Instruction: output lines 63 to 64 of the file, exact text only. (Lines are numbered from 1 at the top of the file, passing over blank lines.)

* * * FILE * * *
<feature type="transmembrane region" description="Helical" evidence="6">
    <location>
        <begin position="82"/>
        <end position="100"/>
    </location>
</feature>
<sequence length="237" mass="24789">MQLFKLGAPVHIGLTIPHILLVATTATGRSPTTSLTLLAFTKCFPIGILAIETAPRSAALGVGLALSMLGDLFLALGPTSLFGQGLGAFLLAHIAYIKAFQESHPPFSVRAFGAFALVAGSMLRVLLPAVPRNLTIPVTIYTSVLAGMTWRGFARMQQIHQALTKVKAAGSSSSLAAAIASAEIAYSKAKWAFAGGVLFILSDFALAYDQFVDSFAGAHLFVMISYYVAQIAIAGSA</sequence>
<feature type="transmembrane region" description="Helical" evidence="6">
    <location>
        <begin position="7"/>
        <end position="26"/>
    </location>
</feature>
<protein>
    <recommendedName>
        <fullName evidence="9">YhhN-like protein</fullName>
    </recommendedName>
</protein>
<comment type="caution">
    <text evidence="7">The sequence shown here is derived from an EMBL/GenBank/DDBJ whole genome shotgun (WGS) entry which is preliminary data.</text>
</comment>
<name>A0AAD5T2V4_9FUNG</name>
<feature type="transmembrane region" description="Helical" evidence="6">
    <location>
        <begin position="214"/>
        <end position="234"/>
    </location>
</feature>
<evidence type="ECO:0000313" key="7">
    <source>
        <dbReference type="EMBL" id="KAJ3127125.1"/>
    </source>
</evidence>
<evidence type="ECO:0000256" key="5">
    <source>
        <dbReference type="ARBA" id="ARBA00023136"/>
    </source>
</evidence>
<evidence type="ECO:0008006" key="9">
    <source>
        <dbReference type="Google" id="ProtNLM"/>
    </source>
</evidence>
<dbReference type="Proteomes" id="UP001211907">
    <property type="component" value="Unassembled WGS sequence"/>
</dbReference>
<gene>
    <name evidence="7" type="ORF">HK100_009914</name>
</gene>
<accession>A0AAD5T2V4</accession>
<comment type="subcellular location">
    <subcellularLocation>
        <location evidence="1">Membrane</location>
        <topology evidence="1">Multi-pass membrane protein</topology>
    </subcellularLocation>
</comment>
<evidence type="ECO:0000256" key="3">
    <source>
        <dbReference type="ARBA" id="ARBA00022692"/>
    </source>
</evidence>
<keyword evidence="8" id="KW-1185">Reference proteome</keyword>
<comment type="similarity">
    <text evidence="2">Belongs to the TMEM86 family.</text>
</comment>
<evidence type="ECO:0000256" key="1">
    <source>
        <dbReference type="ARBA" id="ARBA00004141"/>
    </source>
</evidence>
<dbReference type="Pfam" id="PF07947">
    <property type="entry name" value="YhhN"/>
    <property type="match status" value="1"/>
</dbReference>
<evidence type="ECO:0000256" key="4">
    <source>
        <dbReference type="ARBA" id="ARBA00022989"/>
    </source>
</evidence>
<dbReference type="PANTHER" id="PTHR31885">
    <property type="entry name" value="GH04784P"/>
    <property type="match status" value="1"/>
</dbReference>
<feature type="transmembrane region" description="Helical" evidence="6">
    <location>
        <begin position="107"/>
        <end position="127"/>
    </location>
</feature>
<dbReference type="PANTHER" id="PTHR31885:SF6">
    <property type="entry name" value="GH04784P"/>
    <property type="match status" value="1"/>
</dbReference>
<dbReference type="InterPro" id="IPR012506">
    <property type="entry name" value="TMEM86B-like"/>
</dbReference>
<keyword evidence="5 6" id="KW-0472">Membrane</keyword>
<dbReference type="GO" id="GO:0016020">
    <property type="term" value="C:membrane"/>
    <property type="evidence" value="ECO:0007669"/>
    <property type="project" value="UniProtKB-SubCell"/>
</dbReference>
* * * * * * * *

<comment type="similarity">
    <text evidence="2">Belongs to the TMEM86 family.</text>